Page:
This tutorial addresses the common task of randomising the order in which items are administered to participants. Such techniques can be useful for avoiding order effects.

In the simplest randomisation scheme, every participant receives the same set of items, and the order of these items is randomly permuted for each participant. However, many experiments require more sophisticated randomisation schemes, for example:

  • Choosing only short questions if the participant says they have a train to catch;
  • Using the participant’s initials as the seed for the randomisation algorithm;
  • Ensuring that each item is administered the same number of times across participants.

psychTestR does not limit the researcher to specific randomisation schemes, but instead encourages arbitrary randomisation schemes to be defined through R code, as described below.


Suppose we wish to administer the three survey items, each with a yes or no response:

  1. Are you afraid of dogs?
  2. Are you afraid of birds?
  3. Are you afraid of heights?

We can code these three items as a tibble:1

## # A tibble: 3 x 2
##   id      prompt                    
##   <chr>   <chr>                     
## 1 dogs    Are you afraid of dogs?   
## 2 birds   Are you afraid of birds?  
## 3 heights Are you afraid of heights?

There are three items in total, corresponding to the three rows of items. We want each participant to receive these three items in a random order, with this random order freshly determined for each participant.

To achieve this, we define a code block, which will be run once for each participant, to determine the participant’s randomisation order.

A code block is a piece of R code that runs during the participant’s testing session. This particular code block comprises three functions: sample, save_result, and set_local.

  1. The sample function generates a random item order. Here it samples from the integers from 1 to num_items, taking num_items such samples without replacement. This corresponds to a random permutation of the integers from 1 to num_items.
  2. The save_result function saves the resulting randomisation order to the participant’s results list.
  3. The set_local function stores the item order as a local variable so that it can easily be accessed in later parts of the testing session.

Next we write a function that programmatically generates test pages. This function takes two inputs: id and prompt, corresponding to the two columns of items.

The code above describes a simple two-alternative forced choice page, where the participant has to respond ‘Yes’ or ‘No’. Once the page has finished, the on_complete function increments the local variable item_pos by 1. This variable, item_pos, will track how far the participant is through the test.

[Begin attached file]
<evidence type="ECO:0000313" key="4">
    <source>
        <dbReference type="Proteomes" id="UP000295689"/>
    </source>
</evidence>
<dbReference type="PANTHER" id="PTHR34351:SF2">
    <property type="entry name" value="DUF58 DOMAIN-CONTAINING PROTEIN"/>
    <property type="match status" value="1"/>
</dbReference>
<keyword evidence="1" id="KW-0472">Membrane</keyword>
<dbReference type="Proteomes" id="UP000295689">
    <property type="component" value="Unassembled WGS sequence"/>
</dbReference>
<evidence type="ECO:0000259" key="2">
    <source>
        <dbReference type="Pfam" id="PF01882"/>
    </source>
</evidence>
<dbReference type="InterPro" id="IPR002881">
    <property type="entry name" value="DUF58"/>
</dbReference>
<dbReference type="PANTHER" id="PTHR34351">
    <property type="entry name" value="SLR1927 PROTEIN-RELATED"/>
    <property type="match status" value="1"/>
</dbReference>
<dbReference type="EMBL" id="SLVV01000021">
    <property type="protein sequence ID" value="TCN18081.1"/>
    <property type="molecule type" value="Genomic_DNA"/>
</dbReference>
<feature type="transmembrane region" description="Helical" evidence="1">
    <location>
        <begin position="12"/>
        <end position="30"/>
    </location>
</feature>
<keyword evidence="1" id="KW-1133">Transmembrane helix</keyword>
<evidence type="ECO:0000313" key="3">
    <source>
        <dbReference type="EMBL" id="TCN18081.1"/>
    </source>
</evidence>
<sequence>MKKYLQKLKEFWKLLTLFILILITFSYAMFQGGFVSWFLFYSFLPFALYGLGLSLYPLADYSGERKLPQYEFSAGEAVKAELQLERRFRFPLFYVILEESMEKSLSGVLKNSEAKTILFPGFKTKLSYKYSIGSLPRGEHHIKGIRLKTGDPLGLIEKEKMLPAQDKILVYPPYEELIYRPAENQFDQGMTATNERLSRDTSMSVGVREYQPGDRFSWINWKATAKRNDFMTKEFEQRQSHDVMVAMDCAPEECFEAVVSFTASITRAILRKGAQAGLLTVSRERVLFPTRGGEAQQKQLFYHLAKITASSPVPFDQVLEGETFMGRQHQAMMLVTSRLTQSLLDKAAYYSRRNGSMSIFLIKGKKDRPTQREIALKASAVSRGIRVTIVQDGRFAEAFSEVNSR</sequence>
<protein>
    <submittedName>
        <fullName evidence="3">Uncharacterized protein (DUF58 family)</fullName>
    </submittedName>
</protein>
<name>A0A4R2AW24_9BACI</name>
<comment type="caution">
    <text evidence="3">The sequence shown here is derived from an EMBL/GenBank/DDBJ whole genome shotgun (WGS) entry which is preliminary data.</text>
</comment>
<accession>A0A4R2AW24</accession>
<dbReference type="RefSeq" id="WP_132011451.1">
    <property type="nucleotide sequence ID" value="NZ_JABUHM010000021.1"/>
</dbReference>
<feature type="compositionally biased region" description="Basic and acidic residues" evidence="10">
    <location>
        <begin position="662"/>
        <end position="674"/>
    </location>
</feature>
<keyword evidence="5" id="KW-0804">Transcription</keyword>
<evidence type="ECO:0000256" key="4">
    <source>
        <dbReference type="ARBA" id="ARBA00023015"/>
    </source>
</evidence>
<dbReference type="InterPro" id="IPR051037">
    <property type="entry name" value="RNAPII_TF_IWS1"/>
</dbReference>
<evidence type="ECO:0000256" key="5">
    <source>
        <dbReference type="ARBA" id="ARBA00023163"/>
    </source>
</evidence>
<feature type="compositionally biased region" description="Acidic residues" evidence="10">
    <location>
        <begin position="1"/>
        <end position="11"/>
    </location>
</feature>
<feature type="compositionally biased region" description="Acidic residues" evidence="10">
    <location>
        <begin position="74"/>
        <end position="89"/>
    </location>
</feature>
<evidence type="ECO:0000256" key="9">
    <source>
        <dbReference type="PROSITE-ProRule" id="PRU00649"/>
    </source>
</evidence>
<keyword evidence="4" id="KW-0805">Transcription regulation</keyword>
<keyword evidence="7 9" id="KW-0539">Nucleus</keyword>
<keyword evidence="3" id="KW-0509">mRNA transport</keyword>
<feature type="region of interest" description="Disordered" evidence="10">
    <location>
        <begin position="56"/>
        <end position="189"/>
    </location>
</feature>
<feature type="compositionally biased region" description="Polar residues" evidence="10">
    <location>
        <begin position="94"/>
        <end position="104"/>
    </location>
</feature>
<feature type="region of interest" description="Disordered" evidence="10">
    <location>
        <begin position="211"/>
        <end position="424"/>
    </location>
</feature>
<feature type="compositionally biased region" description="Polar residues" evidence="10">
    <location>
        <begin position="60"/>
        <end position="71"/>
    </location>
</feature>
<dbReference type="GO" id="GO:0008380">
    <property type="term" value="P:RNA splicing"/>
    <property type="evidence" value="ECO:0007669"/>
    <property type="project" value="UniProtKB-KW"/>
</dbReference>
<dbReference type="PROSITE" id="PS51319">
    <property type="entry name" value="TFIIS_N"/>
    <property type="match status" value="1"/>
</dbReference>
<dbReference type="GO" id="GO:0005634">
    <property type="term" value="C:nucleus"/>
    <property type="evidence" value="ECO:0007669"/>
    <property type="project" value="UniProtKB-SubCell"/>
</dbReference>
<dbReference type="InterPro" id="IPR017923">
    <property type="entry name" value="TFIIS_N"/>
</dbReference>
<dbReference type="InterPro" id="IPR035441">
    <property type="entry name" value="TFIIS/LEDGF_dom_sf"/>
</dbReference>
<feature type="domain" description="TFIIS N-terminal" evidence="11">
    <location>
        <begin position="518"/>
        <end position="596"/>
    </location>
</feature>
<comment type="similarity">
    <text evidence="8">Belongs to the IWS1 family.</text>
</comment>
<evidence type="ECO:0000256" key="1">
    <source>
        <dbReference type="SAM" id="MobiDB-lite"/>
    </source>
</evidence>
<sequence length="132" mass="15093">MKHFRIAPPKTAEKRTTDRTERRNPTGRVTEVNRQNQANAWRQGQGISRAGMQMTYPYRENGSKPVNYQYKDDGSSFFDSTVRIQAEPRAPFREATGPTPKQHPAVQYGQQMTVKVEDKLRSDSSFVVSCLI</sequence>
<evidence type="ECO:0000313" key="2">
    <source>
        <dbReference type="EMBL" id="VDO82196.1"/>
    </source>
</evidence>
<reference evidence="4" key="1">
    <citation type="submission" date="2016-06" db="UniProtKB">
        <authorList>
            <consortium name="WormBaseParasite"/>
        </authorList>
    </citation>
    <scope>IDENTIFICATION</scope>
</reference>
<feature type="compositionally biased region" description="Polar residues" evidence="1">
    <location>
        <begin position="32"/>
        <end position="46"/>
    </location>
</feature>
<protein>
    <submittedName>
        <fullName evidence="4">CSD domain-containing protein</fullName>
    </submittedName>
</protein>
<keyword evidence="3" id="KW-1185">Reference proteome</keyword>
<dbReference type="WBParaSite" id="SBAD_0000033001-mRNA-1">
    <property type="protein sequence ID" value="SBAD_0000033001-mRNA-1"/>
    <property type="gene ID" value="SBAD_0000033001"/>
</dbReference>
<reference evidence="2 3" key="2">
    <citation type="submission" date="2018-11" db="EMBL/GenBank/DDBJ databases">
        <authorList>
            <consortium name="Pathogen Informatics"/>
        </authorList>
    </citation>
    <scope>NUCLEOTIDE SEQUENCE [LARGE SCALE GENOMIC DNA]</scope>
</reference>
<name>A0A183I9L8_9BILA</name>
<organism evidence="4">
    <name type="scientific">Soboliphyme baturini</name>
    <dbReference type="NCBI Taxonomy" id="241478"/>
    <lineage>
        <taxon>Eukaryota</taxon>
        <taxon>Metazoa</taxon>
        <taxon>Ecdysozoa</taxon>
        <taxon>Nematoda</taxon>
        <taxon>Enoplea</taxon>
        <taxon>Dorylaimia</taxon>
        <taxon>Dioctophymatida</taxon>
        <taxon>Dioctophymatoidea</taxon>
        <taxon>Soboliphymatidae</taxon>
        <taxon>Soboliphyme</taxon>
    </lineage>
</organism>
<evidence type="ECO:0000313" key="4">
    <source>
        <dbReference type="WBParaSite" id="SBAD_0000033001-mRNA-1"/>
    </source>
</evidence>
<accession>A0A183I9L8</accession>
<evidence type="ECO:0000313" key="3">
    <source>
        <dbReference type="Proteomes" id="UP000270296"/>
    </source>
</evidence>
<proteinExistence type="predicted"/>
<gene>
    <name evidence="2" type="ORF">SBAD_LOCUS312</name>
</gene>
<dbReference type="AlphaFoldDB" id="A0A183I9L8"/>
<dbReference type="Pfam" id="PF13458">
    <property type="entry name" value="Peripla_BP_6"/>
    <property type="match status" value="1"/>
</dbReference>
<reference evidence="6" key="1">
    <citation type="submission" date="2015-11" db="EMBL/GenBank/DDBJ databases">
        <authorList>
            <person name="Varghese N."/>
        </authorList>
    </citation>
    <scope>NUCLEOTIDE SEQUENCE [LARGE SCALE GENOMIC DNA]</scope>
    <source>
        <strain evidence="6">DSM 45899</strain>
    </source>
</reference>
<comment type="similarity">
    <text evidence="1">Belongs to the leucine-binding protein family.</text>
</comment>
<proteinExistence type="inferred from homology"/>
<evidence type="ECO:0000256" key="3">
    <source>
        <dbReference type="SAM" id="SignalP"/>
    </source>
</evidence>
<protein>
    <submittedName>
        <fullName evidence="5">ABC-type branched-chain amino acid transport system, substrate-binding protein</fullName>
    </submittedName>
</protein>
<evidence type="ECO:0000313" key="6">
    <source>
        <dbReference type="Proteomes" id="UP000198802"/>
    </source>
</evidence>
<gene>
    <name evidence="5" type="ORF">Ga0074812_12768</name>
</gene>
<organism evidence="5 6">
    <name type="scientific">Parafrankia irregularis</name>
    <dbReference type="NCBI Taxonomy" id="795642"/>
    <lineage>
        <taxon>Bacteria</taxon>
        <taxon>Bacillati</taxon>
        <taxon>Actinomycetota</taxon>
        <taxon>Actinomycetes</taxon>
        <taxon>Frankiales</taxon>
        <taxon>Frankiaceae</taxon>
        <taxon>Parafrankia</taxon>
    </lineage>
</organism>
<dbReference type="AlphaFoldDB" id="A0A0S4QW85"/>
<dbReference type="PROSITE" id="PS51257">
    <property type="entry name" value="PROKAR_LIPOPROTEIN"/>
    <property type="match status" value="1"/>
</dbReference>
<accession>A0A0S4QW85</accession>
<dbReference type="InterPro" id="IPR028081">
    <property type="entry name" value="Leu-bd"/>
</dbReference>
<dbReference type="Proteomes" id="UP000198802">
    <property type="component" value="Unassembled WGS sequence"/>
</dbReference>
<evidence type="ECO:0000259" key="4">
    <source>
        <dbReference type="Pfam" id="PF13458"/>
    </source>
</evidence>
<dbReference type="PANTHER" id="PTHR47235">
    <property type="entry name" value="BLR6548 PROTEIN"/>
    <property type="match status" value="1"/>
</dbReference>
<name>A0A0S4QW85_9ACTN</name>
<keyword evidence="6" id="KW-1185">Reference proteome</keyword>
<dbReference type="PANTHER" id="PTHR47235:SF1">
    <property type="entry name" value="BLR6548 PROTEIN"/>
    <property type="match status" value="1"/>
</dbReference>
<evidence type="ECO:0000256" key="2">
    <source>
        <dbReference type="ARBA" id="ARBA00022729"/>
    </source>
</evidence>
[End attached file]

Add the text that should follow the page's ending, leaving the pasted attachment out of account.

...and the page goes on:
Now we write the code for showing the items to the participant. This code comprises two sections: an initial code block, followed by a while loop. The starting code block initialises the local variable item_pos to 1, signifying the fact that the participant is about to take the first test item.

The while loop, meanwhile, is defined with two arguments: test and logic.

  • The test argument describes a function that is evaluated to determine whether to administer the test elements described in logic. Here the test function checks whether the item_pos local variable is less than or equal to the total number of items in the test; if so, then another item should be administered.
  • The logic argument takes the form of a reactive page. A reactive page is a page whose content depends on variables generated during the participant’s testing session, in this case item_pos and item_order. The reactive page defined here refers to these local variables, looks up the appropriate item in items, and then generates the required page with the item function.
show_items <- c(
  code_block(function(state, ...) set_local("item_pos", 1L, state)),
    test = function(state, ...) get_local("item_pos", state) <= num_items,
    logic = reactive_page(function(state, ...) {
      item_pos <- get_local("item_pos", state)
      item_id <- get_local("item_order", state)[item_pos]
      item(id = items$id[item_id], prompt = items$prompt[item_id])

Finally, we can put together the whole test by combining three elements:

  1. The logic for item randomisation (init_randomiser);
  2. The logic for showing items (show_items);
  3. A prebuilt test element that saves the results to disk (elt_save_results_to_disk);
  4. A final page to terminate the test (final_page).

This code should launch the test, complete with randomisation.2 Results will be saved in the output/results directory.

  1. A tibble is a nicely formatted version of a data frame, provide by the tibble package and exported by the tidyverse package.

  2. In RStudio, this means running the code with the ‘Run’ button, not the ‘Source’ button. You can use ‘Source’ but then you have to wrap the code in shiny::runApp.